That’s horrible. How long does it take to radio to the base to turn off the freakin’ water. And, how long for a patroller to call the liftee and time shutting off the lift when nobody is in the spray. I can’t remember the last time I skied when snowmaking was on. It’s been years. I hate skiing thru an icy blast and would probably quit if I found myself at a resort making snow. Snowmaking should be done when lifts aren’t running.
On one of the Facebook groups I follow someone said the blast damaged a brittle bar on one of the towers so it wasn’t as simple as just starting the lift. Not sure if that is true, but would explain some of the issues.
I have been on lifts or trails with active snowmaking many a time, in fact, more common than not during mid Atlantic night skiing. Yes a bit annoying if you get the wet stuff on your goggles but I always really do respect any efforts to make snow while conditions are suitable.
For those not clicking the link above, today a loaded triple chair fell off at the 1st tower of a Riblet lift at Wildcat sending 1 guy to the hospital, prompting discussion of whether Vail's absolute circus in NH is at fault (currently they have no lift mechanic as most of the pre-Vail employees with experience quit or were fired) or whether it would have happened to anybody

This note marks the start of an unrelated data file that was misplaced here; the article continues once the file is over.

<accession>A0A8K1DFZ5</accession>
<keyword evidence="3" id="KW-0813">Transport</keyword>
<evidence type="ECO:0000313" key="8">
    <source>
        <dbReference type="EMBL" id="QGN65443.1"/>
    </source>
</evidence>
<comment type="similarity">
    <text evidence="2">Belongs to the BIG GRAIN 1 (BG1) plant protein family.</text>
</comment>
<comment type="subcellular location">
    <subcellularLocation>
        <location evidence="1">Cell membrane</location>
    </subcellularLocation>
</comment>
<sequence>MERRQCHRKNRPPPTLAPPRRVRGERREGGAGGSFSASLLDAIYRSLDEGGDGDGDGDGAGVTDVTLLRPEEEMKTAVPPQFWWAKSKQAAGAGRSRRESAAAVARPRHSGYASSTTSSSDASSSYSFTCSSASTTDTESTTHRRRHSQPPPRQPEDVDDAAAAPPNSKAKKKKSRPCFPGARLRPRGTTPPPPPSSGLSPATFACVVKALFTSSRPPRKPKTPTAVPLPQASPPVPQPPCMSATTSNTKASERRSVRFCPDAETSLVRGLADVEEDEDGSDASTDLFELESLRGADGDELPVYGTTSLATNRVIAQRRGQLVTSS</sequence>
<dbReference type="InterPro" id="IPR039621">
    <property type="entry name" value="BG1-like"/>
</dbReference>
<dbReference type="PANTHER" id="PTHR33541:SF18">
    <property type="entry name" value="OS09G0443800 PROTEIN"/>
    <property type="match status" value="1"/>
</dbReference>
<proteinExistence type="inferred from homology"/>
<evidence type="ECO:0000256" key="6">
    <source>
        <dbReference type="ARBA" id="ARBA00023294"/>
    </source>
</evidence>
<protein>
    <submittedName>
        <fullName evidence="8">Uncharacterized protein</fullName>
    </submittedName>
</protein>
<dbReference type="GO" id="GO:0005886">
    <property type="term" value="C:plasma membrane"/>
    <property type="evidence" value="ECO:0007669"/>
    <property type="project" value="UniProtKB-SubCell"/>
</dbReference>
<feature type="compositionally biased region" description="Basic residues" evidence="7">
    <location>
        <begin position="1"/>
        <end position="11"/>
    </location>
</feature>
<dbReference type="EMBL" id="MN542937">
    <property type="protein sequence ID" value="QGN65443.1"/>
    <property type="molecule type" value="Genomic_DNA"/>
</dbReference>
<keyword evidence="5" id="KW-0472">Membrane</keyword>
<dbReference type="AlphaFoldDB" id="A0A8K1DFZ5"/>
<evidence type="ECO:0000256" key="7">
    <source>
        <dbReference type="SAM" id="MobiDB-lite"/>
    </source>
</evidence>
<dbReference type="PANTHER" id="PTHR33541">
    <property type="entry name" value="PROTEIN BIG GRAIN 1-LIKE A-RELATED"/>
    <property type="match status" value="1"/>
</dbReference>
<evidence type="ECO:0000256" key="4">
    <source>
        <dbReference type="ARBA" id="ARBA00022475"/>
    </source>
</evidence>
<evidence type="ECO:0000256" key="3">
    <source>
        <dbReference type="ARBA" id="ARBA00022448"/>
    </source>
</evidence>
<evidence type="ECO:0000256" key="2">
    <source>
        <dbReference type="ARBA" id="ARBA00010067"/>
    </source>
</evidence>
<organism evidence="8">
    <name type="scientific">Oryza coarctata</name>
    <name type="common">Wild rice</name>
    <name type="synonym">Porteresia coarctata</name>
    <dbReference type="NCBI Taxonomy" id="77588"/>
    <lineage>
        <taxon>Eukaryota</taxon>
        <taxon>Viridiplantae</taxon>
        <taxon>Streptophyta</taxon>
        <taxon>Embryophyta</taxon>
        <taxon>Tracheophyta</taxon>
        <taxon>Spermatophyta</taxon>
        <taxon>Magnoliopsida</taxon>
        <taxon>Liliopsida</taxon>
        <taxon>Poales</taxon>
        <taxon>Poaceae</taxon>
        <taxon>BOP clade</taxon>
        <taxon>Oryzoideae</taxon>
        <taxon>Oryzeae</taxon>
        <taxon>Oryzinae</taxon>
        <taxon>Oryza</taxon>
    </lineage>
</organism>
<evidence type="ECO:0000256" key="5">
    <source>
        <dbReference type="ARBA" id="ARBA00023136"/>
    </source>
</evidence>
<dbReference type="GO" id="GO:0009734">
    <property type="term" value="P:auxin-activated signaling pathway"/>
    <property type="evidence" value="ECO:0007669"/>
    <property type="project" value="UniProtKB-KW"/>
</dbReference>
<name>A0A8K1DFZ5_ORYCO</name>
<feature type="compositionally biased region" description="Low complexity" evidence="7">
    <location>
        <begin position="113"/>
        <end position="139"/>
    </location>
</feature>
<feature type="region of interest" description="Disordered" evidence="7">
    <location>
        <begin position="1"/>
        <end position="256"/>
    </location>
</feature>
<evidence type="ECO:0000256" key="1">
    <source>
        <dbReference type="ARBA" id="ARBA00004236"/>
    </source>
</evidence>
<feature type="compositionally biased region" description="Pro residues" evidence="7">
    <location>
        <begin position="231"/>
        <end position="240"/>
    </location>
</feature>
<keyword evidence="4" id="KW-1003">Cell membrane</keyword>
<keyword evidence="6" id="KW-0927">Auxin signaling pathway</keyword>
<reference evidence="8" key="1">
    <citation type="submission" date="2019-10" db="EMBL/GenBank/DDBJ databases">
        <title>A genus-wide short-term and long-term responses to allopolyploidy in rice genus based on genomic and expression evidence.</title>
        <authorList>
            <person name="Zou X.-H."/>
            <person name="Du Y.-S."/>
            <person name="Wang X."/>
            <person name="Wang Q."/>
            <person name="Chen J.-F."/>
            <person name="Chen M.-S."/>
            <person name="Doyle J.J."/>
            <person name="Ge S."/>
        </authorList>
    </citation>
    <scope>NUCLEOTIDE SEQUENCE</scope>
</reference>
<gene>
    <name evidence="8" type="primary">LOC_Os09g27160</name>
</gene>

Earlier this week on the east coast, an unloaded chair fell off the Red chair at Magic Mountain on the downhill side by the return when after hitting a tower because the (brand new) drive was surging and a snowmaker was fatally run over by a snowmobile at Jiminy Peak
A broken main has to drain out. I don't know how Beech is set up, but I've worked snowmaking systems with buried pipe that just didn't have a fast way to drain, and others where the drain wasn't easy to get to quickly (IE dirt road to a remote pump station). Getting the pumps shut off in a couple minutes and the system drained in 20 minutes - most of the water coming out was likely from head pressure, not pumped - is about normal for a panic stop. As for the lift, what I hear is the water tripped brittle bars/sensors on the tower. That stops the lift and has to be bypassed by a mechanic going into the panel. That explains one of the two stops. What I don't exactly understand is why the lift stopped, started, and stopped again.
Stowe had a similar but potentially worse failure that happened to be visible from the base of their gondola a few years ago, but it happened to hit empty cabins.
I sure hope nobody got seriously hurt.
In the second video there is a guy who gets stuck over the spray for about two minutes starting at the 1:30 mark. He gets spun around in all directions, feet flinging over his head, and manages to hang on for dear life with his butt aiming uphill as the chair finally passes through the spray. This is cruel, but I couldn't help chuckling. It looked like a scene out of an old Jerry Lewis movie.